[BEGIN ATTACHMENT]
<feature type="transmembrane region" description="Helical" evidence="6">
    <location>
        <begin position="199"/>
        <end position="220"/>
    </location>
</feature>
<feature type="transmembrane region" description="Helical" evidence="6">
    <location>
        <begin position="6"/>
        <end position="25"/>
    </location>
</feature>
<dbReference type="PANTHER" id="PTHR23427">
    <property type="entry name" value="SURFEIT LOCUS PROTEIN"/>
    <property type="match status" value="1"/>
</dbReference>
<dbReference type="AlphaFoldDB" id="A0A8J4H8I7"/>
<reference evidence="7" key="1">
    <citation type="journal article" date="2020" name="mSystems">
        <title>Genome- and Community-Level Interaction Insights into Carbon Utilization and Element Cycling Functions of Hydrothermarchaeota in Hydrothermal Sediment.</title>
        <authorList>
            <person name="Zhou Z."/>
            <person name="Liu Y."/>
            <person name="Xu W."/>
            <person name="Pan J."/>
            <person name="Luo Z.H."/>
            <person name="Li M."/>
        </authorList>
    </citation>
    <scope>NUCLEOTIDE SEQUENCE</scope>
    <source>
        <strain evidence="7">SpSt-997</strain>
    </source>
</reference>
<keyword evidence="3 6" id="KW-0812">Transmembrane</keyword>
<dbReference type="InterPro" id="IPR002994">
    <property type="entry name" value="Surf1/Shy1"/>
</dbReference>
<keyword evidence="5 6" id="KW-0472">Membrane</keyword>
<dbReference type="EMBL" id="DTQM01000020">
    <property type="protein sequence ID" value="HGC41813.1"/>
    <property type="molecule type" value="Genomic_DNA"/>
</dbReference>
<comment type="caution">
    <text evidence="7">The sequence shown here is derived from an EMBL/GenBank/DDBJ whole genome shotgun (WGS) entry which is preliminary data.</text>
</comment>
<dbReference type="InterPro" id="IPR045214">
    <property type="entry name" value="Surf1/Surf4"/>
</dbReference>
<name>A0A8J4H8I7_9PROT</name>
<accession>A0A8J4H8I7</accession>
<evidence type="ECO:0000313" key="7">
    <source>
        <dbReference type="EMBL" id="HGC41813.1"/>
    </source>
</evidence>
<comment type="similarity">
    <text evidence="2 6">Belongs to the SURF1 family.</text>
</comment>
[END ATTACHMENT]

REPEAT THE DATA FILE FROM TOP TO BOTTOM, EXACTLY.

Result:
<feature type="transmembrane region" description="Helical" evidence="6">
    <location>
        <begin position="199"/>
        <end position="220"/>
    </location>
</feature>
<feature type="transmembrane region" description="Helical" evidence="6">
    <location>
        <begin position="6"/>
        <end position="25"/>
    </location>
</feature>
<dbReference type="PANTHER" id="PTHR23427">
    <property type="entry name" value="SURFEIT LOCUS PROTEIN"/>
    <property type="match status" value="1"/>
</dbReference>
<dbReference type="AlphaFoldDB" id="A0A8J4H8I7"/>
<reference evidence="7" key="1">
    <citation type="journal article" date="2020" name="mSystems">
        <title>Genome- and Community-Level Interaction Insights into Carbon Utilization and Element Cycling Functions of Hydrothermarchaeota in Hydrothermal Sediment.</title>
        <authorList>
            <person name="Zhou Z."/>
            <person name="Liu Y."/>
            <person name="Xu W."/>
            <person name="Pan J."/>
            <person name="Luo Z.H."/>
            <person name="Li M."/>
        </authorList>
    </citation>
    <scope>NUCLEOTIDE SEQUENCE</scope>
    <source>
        <strain evidence="7">SpSt-997</strain>
    </source>
</reference>
<keyword evidence="3 6" id="KW-0812">Transmembrane</keyword>
<dbReference type="InterPro" id="IPR002994">
    <property type="entry name" value="Surf1/Shy1"/>
</dbReference>
<keyword evidence="5 6" id="KW-0472">Membrane</keyword>
<dbReference type="EMBL" id="DTQM01000020">
    <property type="protein sequence ID" value="HGC41813.1"/>
    <property type="molecule type" value="Genomic_DNA"/>
</dbReference>
<comment type="caution">
    <text evidence="7">The sequence shown here is derived from an EMBL/GenBank/DDBJ whole genome shotgun (WGS) entry which is preliminary data.</text>
</comment>
<dbReference type="InterPro" id="IPR045214">
    <property type="entry name" value="Surf1/Surf4"/>
</dbReference>
<name>A0A8J4H8I7_9PROT</name>
<accession>A0A8J4H8I7</accession>
<evidence type="ECO:0000313" key="7">
    <source>
        <dbReference type="EMBL" id="HGC41813.1"/>
    </source>
</evidence>
<comment type="similarity">
    <text evidence="2 6">Belongs to the SURF1 family.</text>
</comment>